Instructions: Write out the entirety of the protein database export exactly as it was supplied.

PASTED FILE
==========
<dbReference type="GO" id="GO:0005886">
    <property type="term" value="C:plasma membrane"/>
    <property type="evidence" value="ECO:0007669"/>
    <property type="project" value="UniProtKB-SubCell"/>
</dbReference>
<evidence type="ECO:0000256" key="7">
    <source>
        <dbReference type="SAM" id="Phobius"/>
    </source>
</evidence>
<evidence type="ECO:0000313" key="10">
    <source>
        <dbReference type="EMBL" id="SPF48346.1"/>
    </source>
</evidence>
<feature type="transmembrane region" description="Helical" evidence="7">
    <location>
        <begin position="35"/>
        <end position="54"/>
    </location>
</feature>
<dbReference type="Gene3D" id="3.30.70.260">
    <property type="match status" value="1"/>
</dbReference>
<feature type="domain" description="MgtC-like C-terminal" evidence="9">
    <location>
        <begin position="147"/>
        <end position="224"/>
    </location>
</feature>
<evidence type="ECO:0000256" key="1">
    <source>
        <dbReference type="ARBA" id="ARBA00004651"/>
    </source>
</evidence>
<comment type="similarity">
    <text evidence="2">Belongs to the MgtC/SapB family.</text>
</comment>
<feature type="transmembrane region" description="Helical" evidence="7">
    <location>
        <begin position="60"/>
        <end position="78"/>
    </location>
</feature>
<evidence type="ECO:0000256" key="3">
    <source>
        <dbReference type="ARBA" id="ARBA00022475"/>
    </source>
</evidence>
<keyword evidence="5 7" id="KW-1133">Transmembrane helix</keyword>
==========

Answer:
<dbReference type="GO" id="GO:0005886">
    <property type="term" value="C:plasma membrane"/>
    <property type="evidence" value="ECO:0007669"/>
    <property type="project" value="UniProtKB-SubCell"/>
</dbReference>
<evidence type="ECO:0000256" key="7">
    <source>
        <dbReference type="SAM" id="Phobius"/>
    </source>
</evidence>
<evidence type="ECO:0000313" key="10">
    <source>
        <dbReference type="EMBL" id="SPF48346.1"/>
    </source>
</evidence>
<feature type="transmembrane region" description="Helical" evidence="7">
    <location>
        <begin position="35"/>
        <end position="54"/>
    </location>
</feature>
<dbReference type="Gene3D" id="3.30.70.260">
    <property type="match status" value="1"/>
</dbReference>
<feature type="domain" description="MgtC-like C-terminal" evidence="9">
    <location>
        <begin position="147"/>
        <end position="224"/>
    </location>
</feature>
<evidence type="ECO:0000256" key="1">
    <source>
        <dbReference type="ARBA" id="ARBA00004651"/>
    </source>
</evidence>
<comment type="similarity">
    <text evidence="2">Belongs to the MgtC/SapB family.</text>
</comment>
<feature type="transmembrane region" description="Helical" evidence="7">
    <location>
        <begin position="60"/>
        <end position="78"/>
    </location>
</feature>
<evidence type="ECO:0000256" key="3">
    <source>
        <dbReference type="ARBA" id="ARBA00022475"/>
    </source>
</evidence>
<keyword evidence="5 7" id="KW-1133">Transmembrane helix</keyword>